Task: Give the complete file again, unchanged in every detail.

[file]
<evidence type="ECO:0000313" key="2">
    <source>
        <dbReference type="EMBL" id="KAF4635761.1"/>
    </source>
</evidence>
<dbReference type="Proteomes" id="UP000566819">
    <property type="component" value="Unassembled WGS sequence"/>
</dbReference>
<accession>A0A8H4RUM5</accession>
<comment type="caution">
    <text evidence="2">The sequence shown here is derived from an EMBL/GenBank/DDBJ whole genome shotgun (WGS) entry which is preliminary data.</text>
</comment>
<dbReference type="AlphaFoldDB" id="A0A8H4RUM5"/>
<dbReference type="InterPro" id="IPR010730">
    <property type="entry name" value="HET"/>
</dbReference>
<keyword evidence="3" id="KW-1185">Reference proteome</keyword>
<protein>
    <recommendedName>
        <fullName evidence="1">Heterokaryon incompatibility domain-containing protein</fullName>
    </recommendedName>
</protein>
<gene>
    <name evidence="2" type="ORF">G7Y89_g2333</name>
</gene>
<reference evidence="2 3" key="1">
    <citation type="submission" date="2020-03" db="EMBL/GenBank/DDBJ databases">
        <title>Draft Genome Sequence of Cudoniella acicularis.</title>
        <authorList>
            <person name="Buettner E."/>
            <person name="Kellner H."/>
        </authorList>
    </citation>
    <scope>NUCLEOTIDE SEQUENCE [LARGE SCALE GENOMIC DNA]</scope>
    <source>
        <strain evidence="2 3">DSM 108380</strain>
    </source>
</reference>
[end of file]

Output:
<evidence type="ECO:0000313" key="2">
    <source>
        <dbReference type="EMBL" id="KAF4635761.1"/>
    </source>
</evidence>
<dbReference type="Proteomes" id="UP000566819">
    <property type="component" value="Unassembled WGS sequence"/>
</dbReference>
<accession>A0A8H4RUM5</accession>
<comment type="caution">
    <text evidence="2">The sequence shown here is derived from an EMBL/GenBank/DDBJ whole genome shotgun (WGS) entry which is preliminary data.</text>
</comment>
<dbReference type="AlphaFoldDB" id="A0A8H4RUM5"/>
<dbReference type="InterPro" id="IPR010730">
    <property type="entry name" value="HET"/>
</dbReference>
<keyword evidence="3" id="KW-1185">Reference proteome</keyword>
<protein>
    <recommendedName>
        <fullName evidence="1">Heterokaryon incompatibility domain-containing protein</fullName>
    </recommendedName>
</protein>
<gene>
    <name evidence="2" type="ORF">G7Y89_g2333</name>
</gene>
<reference evidence="2 3" key="1">
    <citation type="submission" date="2020-03" db="EMBL/GenBank/DDBJ databases">
        <title>Draft Genome Sequence of Cudoniella acicularis.</title>
        <authorList>
            <person name="Buettner E."/>
            <person name="Kellner H."/>
        </authorList>
    </citation>
    <scope>NUCLEOTIDE SEQUENCE [LARGE SCALE GENOMIC DNA]</scope>
    <source>
        <strain evidence="2 3">DSM 108380</strain>
    </source>
</reference>